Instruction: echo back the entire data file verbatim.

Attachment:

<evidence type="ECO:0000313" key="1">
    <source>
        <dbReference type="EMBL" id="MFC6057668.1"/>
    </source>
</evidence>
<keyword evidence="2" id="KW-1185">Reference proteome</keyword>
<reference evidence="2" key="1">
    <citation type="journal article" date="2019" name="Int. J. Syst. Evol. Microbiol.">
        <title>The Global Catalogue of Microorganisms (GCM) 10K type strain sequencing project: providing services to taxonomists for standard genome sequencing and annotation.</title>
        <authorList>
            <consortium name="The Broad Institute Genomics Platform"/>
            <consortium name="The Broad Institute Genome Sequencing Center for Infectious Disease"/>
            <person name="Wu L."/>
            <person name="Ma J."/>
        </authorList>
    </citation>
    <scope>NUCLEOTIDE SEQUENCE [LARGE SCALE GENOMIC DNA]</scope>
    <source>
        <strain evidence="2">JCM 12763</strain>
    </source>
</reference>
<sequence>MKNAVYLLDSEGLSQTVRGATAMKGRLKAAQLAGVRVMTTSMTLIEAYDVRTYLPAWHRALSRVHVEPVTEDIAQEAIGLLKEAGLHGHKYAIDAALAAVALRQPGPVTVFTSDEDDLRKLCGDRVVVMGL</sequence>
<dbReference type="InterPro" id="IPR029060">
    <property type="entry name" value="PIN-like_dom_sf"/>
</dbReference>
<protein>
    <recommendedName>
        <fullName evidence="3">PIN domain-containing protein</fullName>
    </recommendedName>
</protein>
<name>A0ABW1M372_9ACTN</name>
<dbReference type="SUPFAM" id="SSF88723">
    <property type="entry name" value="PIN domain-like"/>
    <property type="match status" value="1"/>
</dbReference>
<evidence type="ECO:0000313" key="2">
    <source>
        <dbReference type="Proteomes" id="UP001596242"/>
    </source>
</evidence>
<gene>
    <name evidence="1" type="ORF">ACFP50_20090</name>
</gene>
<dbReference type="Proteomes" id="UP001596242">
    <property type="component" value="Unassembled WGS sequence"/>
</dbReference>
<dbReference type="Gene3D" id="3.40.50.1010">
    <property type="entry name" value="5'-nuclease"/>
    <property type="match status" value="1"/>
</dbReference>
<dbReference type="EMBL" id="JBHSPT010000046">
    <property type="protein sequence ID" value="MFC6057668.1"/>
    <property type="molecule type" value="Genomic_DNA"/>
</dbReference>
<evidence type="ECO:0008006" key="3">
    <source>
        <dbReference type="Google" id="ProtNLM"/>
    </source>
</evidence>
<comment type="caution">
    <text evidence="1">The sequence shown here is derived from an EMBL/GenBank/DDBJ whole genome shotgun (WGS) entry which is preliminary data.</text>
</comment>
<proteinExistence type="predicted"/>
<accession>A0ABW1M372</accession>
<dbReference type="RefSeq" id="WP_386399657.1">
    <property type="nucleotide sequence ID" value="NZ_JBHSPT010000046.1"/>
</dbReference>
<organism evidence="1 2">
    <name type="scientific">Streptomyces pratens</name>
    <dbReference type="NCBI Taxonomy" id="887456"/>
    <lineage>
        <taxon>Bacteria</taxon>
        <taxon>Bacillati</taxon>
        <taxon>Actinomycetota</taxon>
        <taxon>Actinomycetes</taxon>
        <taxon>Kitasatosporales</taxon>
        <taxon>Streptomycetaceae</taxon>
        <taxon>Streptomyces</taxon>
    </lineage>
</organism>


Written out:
<evidence type="ECO:0000313" key="1">
    <source>
        <dbReference type="EMBL" id="MFC6057668.1"/>
    </source>
</evidence>
<keyword evidence="2" id="KW-1185">Reference proteome</keyword>
<reference evidence="2" key="1">
    <citation type="journal article" date="2019" name="Int. J. Syst. Evol. Microbiol.">
        <title>The Global Catalogue of Microorganisms (GCM) 10K type strain sequencing project: providing services to taxonomists for standard genome sequencing and annotation.</title>
        <authorList>
            <consortium name="The Broad Institute Genomics Platform"/>
            <consortium name="The Broad Institute Genome Sequencing Center for Infectious Disease"/>
            <person name="Wu L."/>
            <person name="Ma J."/>
        </authorList>
    </citation>
    <scope>NUCLEOTIDE SEQUENCE [LARGE SCALE GENOMIC DNA]</scope>
    <source>
        <strain evidence="2">JCM 12763</strain>
    </source>
</reference>
<sequence>MKNAVYLLDSEGLSQTVRGATAMKGRLKAAQLAGVRVMTTSMTLIEAYDVRTYLPAWHRALSRVHVEPVTEDIAQEAIGLLKEAGLHGHKYAIDAALAAVALRQPGPVTVFTSDEDDLRKLCGDRVVVMGL</sequence>
<dbReference type="InterPro" id="IPR029060">
    <property type="entry name" value="PIN-like_dom_sf"/>
</dbReference>
<protein>
    <recommendedName>
        <fullName evidence="3">PIN domain-containing protein</fullName>
    </recommendedName>
</protein>
<name>A0ABW1M372_9ACTN</name>
<dbReference type="SUPFAM" id="SSF88723">
    <property type="entry name" value="PIN domain-like"/>
    <property type="match status" value="1"/>
</dbReference>
<evidence type="ECO:0000313" key="2">
    <source>
        <dbReference type="Proteomes" id="UP001596242"/>
    </source>
</evidence>
<gene>
    <name evidence="1" type="ORF">ACFP50_20090</name>
</gene>
<dbReference type="Proteomes" id="UP001596242">
    <property type="component" value="Unassembled WGS sequence"/>
</dbReference>
<dbReference type="Gene3D" id="3.40.50.1010">
    <property type="entry name" value="5'-nuclease"/>
    <property type="match status" value="1"/>
</dbReference>
<dbReference type="EMBL" id="JBHSPT010000046">
    <property type="protein sequence ID" value="MFC6057668.1"/>
    <property type="molecule type" value="Genomic_DNA"/>
</dbReference>
<evidence type="ECO:0008006" key="3">
    <source>
        <dbReference type="Google" id="ProtNLM"/>
    </source>
</evidence>
<comment type="caution">
    <text evidence="1">The sequence shown here is derived from an EMBL/GenBank/DDBJ whole genome shotgun (WGS) entry which is preliminary data.</text>
</comment>
<proteinExistence type="predicted"/>
<accession>A0ABW1M372</accession>
<dbReference type="RefSeq" id="WP_386399657.1">
    <property type="nucleotide sequence ID" value="NZ_JBHSPT010000046.1"/>
</dbReference>
<organism evidence="1 2">
    <name type="scientific">Streptomyces pratens</name>
    <dbReference type="NCBI Taxonomy" id="887456"/>
    <lineage>
        <taxon>Bacteria</taxon>
        <taxon>Bacillati</taxon>
        <taxon>Actinomycetota</taxon>
        <taxon>Actinomycetes</taxon>
        <taxon>Kitasatosporales</taxon>
        <taxon>Streptomycetaceae</taxon>
        <taxon>Streptomyces</taxon>
    </lineage>
</organism>